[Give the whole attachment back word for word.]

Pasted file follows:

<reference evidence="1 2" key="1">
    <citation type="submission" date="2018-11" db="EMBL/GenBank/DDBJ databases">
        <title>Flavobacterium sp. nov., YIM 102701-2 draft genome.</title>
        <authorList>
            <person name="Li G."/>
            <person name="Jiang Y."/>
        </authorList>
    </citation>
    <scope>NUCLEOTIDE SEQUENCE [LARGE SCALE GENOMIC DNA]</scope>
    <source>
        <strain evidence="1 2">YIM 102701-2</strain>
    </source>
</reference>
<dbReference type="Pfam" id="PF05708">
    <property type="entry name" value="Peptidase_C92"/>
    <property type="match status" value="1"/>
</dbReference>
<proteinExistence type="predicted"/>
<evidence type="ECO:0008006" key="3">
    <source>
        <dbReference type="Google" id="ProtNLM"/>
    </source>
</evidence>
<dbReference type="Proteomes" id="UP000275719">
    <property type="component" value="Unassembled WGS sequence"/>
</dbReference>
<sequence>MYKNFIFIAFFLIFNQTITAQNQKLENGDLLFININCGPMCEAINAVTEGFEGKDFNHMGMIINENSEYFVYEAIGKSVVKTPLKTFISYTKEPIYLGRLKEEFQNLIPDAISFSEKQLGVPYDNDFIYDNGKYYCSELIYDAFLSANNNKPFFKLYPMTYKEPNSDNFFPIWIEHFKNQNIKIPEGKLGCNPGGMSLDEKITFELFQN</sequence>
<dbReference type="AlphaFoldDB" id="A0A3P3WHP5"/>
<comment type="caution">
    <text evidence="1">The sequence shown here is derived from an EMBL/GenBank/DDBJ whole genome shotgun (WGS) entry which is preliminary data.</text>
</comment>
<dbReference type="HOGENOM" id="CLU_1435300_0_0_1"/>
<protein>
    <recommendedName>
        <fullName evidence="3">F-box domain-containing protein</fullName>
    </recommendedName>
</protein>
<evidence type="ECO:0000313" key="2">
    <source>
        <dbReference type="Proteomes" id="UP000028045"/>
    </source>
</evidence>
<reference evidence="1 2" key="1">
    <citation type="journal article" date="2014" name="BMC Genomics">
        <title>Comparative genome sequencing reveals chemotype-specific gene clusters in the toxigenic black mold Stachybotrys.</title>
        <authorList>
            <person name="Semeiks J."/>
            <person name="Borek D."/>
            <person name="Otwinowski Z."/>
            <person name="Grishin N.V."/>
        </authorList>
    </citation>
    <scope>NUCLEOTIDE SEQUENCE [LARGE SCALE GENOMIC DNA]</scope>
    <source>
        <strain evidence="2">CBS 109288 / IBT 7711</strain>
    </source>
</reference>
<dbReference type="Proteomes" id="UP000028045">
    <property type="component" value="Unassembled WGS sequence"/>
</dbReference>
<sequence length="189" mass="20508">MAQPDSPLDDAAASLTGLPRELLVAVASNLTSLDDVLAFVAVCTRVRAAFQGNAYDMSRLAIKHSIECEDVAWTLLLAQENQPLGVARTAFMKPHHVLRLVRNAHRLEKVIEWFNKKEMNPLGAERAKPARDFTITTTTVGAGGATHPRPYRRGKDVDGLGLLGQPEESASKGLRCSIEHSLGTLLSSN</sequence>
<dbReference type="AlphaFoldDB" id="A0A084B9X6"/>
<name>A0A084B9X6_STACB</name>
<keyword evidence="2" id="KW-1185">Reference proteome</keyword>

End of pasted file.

<reference evidence="1 2" key="1">
    <citation type="submission" date="2018-11" db="EMBL/GenBank/DDBJ databases">
        <title>Flavobacterium sp. nov., YIM 102701-2 draft genome.</title>
        <authorList>
            <person name="Li G."/>
            <person name="Jiang Y."/>
        </authorList>
    </citation>
    <scope>NUCLEOTIDE SEQUENCE [LARGE SCALE GENOMIC DNA]</scope>
    <source>
        <strain evidence="1 2">YIM 102701-2</strain>
    </source>
</reference>
<dbReference type="Pfam" id="PF05708">
    <property type="entry name" value="Peptidase_C92"/>
    <property type="match status" value="1"/>
</dbReference>
<proteinExistence type="predicted"/>
<evidence type="ECO:0008006" key="3">
    <source>
        <dbReference type="Google" id="ProtNLM"/>
    </source>
</evidence>
<dbReference type="Proteomes" id="UP000275719">
    <property type="component" value="Unassembled WGS sequence"/>
</dbReference>
<sequence>MYKNFIFIAFFLIFNQTITAQNQKLENGDLLFININCGPMCEAINAVTEGFEGKDFNHMGMIINENSEYFVYEAIGKSVVKTPLKTFISYTKEPIYLGRLKEEFQNLIPDAISFSEKQLGVPYDNDFIYDNGKYYCSELIYDAFLSANNNKPFFKLYPMTYKEPNSDNFFPIWIEHFKNQNIKIPEGKLGCNPGGMSLDEKITFELFQN</sequence>
<dbReference type="AlphaFoldDB" id="A0A3P3WHP5"/>
<comment type="caution">
    <text evidence="1">The sequence shown here is derived from an EMBL/GenBank/DDBJ whole genome shotgun (WGS) entry which is preliminary data.</text>
</comment>
<dbReference type="HOGENOM" id="CLU_1435300_0_0_1"/>
<protein>
    <recommendedName>
        <fullName evidence="3">F-box domain-containing protein</fullName>
    </recommendedName>
</protein>
<evidence type="ECO:0000313" key="2">
    <source>
        <dbReference type="Proteomes" id="UP000028045"/>
    </source>
</evidence>
<reference evidence="1 2" key="1">
    <citation type="journal article" date="2014" name="BMC Genomics">
        <title>Comparative genome sequencing reveals chemotype-specific gene clusters in the toxigenic black mold Stachybotrys.</title>
        <authorList>
            <person name="Semeiks J."/>
            <person name="Borek D."/>
            <person name="Otwinowski Z."/>
            <person name="Grishin N.V."/>
        </authorList>
    </citation>
    <scope>NUCLEOTIDE SEQUENCE [LARGE SCALE GENOMIC DNA]</scope>
    <source>
        <strain evidence="2">CBS 109288 / IBT 7711</strain>
    </source>
</reference>
<dbReference type="Proteomes" id="UP000028045">
    <property type="component" value="Unassembled WGS sequence"/>
</dbReference>
<sequence length="189" mass="20508">MAQPDSPLDDAAASLTGLPRELLVAVASNLTSLDDVLAFVAVCTRVRAAFQGNAYDMSRLAIKHSIECEDVAWTLLLAQENQPLGVARTAFMKPHHVLRLVRNAHRLEKVIEWFNKKEMNPLGAERAKPARDFTITTTTVGAGGATHPRPYRRGKDVDGLGLLGQPEESASKGLRCSIEHSLGTLLSSN</sequence>
<dbReference type="AlphaFoldDB" id="A0A084B9X6"/>
<name>A0A084B9X6_STACB</name>
<keyword evidence="2" id="KW-1185">Reference proteome</keyword>